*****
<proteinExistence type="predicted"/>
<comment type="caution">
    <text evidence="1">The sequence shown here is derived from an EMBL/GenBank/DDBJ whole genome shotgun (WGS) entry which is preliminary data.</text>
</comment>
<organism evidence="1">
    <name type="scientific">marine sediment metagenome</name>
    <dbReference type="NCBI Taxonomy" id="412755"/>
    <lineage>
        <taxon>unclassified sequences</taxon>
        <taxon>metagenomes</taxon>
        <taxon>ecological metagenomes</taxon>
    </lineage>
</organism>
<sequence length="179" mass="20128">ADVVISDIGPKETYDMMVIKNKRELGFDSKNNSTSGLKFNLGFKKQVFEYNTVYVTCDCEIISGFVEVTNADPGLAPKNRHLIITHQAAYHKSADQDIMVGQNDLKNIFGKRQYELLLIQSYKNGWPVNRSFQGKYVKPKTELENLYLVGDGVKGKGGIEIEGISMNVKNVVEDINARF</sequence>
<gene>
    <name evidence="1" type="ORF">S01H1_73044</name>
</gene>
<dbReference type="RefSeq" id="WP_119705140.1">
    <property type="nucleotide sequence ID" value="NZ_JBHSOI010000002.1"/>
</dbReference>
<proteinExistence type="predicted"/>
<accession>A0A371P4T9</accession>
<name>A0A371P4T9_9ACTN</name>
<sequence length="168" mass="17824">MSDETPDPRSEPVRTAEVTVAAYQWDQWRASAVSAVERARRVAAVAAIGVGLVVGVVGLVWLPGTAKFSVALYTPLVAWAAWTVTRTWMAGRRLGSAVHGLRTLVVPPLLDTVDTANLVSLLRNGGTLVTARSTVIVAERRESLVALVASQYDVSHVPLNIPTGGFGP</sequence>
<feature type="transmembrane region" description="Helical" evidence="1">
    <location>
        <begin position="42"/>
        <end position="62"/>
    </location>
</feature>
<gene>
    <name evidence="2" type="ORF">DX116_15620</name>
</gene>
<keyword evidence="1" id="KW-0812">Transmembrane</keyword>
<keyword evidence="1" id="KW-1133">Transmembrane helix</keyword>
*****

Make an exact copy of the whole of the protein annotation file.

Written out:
<proteinExistence type="predicted"/>
<comment type="caution">
    <text evidence="1">The sequence shown here is derived from an EMBL/GenBank/DDBJ whole genome shotgun (WGS) entry which is preliminary data.</text>
</comment>
<organism evidence="1">
    <name type="scientific">marine sediment metagenome</name>
    <dbReference type="NCBI Taxonomy" id="412755"/>
    <lineage>
        <taxon>unclassified sequences</taxon>
        <taxon>metagenomes</taxon>
        <taxon>ecological metagenomes</taxon>
    </lineage>
</organism>
<sequence length="179" mass="20128">ADVVISDIGPKETYDMMVIKNKRELGFDSKNNSTSGLKFNLGFKKQVFEYNTVYVTCDCEIISGFVEVTNADPGLAPKNRHLIITHQAAYHKSADQDIMVGQNDLKNIFGKRQYELLLIQSYKNGWPVNRSFQGKYVKPKTELENLYLVGDGVKGKGGIEIEGISMNVKNVVEDINARF</sequence>
<gene>
    <name evidence="1" type="ORF">S01H1_73044</name>
</gene>
<dbReference type="RefSeq" id="WP_119705140.1">
    <property type="nucleotide sequence ID" value="NZ_JBHSOI010000002.1"/>
</dbReference>
<proteinExistence type="predicted"/>
<accession>A0A371P4T9</accession>
<name>A0A371P4T9_9ACTN</name>
<sequence length="168" mass="17824">MSDETPDPRSEPVRTAEVTVAAYQWDQWRASAVSAVERARRVAAVAAIGVGLVVGVVGLVWLPGTAKFSVALYTPLVAWAAWTVTRTWMAGRRLGSAVHGLRTLVVPPLLDTVDTANLVSLLRNGGTLVTARSTVIVAERRESLVALVASQYDVSHVPLNIPTGGFGP</sequence>
<feature type="transmembrane region" description="Helical" evidence="1">
    <location>
        <begin position="42"/>
        <end position="62"/>
    </location>
</feature>
<gene>
    <name evidence="2" type="ORF">DX116_15620</name>
</gene>
<keyword evidence="1" id="KW-0812">Transmembrane</keyword>
<keyword evidence="1" id="KW-1133">Transmembrane helix</keyword>